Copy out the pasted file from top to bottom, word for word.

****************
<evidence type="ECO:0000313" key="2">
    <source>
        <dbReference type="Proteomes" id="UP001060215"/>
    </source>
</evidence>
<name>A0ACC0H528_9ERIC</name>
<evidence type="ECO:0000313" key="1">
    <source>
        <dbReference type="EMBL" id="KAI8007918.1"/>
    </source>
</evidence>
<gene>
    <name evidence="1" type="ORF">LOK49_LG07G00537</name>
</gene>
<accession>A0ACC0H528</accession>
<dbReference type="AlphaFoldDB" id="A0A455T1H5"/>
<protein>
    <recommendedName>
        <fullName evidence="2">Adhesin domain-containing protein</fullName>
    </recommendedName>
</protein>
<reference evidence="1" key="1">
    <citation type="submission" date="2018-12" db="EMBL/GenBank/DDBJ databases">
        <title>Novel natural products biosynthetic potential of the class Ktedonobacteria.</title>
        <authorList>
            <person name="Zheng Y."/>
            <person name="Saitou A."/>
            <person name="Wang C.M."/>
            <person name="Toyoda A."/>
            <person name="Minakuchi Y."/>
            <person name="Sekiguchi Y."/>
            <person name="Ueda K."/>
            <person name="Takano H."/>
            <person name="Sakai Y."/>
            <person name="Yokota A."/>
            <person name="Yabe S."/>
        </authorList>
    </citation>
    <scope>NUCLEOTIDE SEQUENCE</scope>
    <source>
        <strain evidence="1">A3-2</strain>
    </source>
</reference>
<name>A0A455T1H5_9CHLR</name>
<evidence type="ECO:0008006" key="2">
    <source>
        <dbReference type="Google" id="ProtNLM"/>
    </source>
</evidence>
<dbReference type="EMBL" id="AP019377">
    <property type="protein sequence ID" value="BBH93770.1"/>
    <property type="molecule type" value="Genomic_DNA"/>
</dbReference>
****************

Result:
<evidence type="ECO:0000313" key="2">
    <source>
        <dbReference type="Proteomes" id="UP001060215"/>
    </source>
</evidence>
<name>A0ACC0H528_9ERIC</name>
<evidence type="ECO:0000313" key="1">
    <source>
        <dbReference type="EMBL" id="KAI8007918.1"/>
    </source>
</evidence>
<gene>
    <name evidence="1" type="ORF">LOK49_LG07G00537</name>
</gene>
<accession>A0ACC0H528</accession>
<dbReference type="AlphaFoldDB" id="A0A455T1H5"/>
<protein>
    <recommendedName>
        <fullName evidence="2">Adhesin domain-containing protein</fullName>
    </recommendedName>
</protein>
<reference evidence="1" key="1">
    <citation type="submission" date="2018-12" db="EMBL/GenBank/DDBJ databases">
        <title>Novel natural products biosynthetic potential of the class Ktedonobacteria.</title>
        <authorList>
            <person name="Zheng Y."/>
            <person name="Saitou A."/>
            <person name="Wang C.M."/>
            <person name="Toyoda A."/>
            <person name="Minakuchi Y."/>
            <person name="Sekiguchi Y."/>
            <person name="Ueda K."/>
            <person name="Takano H."/>
            <person name="Sakai Y."/>
            <person name="Yokota A."/>
            <person name="Yabe S."/>
        </authorList>
    </citation>
    <scope>NUCLEOTIDE SEQUENCE</scope>
    <source>
        <strain evidence="1">A3-2</strain>
    </source>
</reference>
<name>A0A455T1H5_9CHLR</name>
<evidence type="ECO:0008006" key="2">
    <source>
        <dbReference type="Google" id="ProtNLM"/>
    </source>
</evidence>
<dbReference type="EMBL" id="AP019377">
    <property type="protein sequence ID" value="BBH93770.1"/>
    <property type="molecule type" value="Genomic_DNA"/>
</dbReference>